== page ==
Andrew Brice AM and Graeme Wood AM are renowned not only for their business acumen, having founded accommodation booking website Wotif.com, but also as early pioneers of large-scale university philanthropy in Australia, having invested around $18 million in a public ancillary fund designed to support UQ in 2008.
Considered to be the largest alumni donation to a higher education institution in Australia at the time, the gift helped to establish UQef, which, in turn, has funded world-leading research and helped students and Australian youths reach their potential though the provision of scholarships and mentoring programs.
Since then, Australian universities have received mega gifts from philanthropists who have followed in the footsteps of Wood and Brice, donating to universities to address major issues that transcend generations. This trend reflects a “big picture” mentality of achieving outcomes through learning, teaching and research.
“We want to enact positive change, but we don’t want to be part of a select few in pioneering big philanthropy in Australia. Through collective action, we can achieve substantial social change.” Graeme Wood AM
Across Australian states and territories, some of our most innovative and dynamic thinkers who have achieved success after university are embodying the idea of giving back. This is a sentiment that is widely recognised internationally, particularly in the United States.
In 2013, mining magnate Andrew Forrest and his wife Nicola made a $65 million donation to five universities in Western Australia, while commodity trader Graham Tuckwell and his wife Louise made a similar donation of $50 million to Australian National University.
Engineering services entrepreneur John Grill has donated $20 million to The University of Sydney, while top commercial lawyer Allan Myers and his wife Maria have supported The University of Melbourne with a $10 million gift.
Greg Poche AO and his wife Kay van Norton Poche have given over $100 million nationally to establish Poche Centres for Indigenous Health at six leading Australian universities, including a centre launched at UQ in March (see page 12).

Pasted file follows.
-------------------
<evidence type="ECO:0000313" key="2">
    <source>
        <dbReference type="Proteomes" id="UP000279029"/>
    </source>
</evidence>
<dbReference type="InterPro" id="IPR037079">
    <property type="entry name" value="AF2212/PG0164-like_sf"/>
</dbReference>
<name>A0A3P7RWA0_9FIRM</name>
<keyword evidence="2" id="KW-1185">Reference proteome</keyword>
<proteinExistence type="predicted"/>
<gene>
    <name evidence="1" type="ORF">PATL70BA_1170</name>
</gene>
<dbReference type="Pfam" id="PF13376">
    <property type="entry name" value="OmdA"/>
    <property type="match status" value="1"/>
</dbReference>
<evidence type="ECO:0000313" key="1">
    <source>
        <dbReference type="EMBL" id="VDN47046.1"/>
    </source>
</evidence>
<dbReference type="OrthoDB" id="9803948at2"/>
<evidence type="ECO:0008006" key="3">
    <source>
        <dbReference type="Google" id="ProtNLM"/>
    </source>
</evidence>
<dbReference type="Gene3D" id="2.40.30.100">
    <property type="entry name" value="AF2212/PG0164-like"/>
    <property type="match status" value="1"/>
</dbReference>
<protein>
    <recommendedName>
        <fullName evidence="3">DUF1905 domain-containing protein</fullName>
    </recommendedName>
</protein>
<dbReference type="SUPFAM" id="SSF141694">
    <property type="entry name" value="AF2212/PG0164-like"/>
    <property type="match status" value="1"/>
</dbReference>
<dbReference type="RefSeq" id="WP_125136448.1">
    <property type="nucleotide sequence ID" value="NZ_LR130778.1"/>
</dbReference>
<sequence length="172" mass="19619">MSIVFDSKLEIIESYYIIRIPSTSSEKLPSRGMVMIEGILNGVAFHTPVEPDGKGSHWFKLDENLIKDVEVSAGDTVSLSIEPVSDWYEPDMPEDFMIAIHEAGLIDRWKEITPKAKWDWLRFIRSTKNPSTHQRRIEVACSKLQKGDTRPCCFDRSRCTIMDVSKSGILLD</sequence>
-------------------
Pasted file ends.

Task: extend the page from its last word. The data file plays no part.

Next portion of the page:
Wood, Andrew Brice and Jennifer Brice have continued to give to the University, with Wood donating a further $15 million to fund the Global Change Institute (see page 22), which aims to address the impacts of climate change, technological innovation and population growth through programs focused on clean energy, food systems, healthy oceans and sustainable water.
The Brices, who are both graduates of UQ — Andrew having completed a Bachelor of Commerce in 1965 while Jennifer finished a Bachelor of Arts in 1996 — are equally passionate about leading the cause to support education in Australia, with their family’s stated purpose to “advance human capital”.
“I think today, more and more people are donating to universities in an effort to advance human capital: giving opportunities to kids who are just like they were and investing in research that addresses serious, intergenerational issues,” said Mr Brice.
“The more people who earn a university degree, the better off universities and society will be.”
“At US universities, the idea of giving back is so entrenched within the institution; however, in Australia, it’s not something most students consider.
“That’s something Andrew, Graeme and I are trying to teach and promote as well,” added Mrs Brice.
Through UQef, Wood’s abiding interest in youth is evident in the support of researchers at the Centre for Youth Substance Abuse Research, which is delivering early intervention initiatives and drug and alcohol services for Australian youths.
A similar interest in tackling disadvantage has seen financial support for tertiary education offered to youths through the Young Achievers Program (see page 34). This is an initiative close to the hearts
of the Brices, who continue to donate a considerable amount of personal time to the program.
Tackling disadvantage in its varied forms has underpinned the entrepreneurs’ diverse philanthropic efforts. For Mr and Mrs Brice, personal experience has been integral in shaping their approach to philanthropy.
“I thought we were extremely fortunate in that we have four happy, healthy children, who have all gone on to become university graduates,” she said.
“That stroke of fortune was a major motivating factor in helping other children who may want to go to university, but might not necessarily be able to clearly see a path to do so.”
The Australian Government acknowledges education as a “foundation capability” in reducing the likelihood people will experience deep and persistent disadvantage. Authors of a recent report concluded: “It improves a person’s employment prospects and earning capacity, and the evidence points to a relationship between education and better health and raised civic and social engagement.”
However, awareness of education as a variable affecting disadvantage is just part of piecing together the puzzle.
“We want to enact positive change, but we don’t want to be part of a select few in pioneering big philanthropy in Australia. Through collective action, we can achieve substantial social change,” said Wood.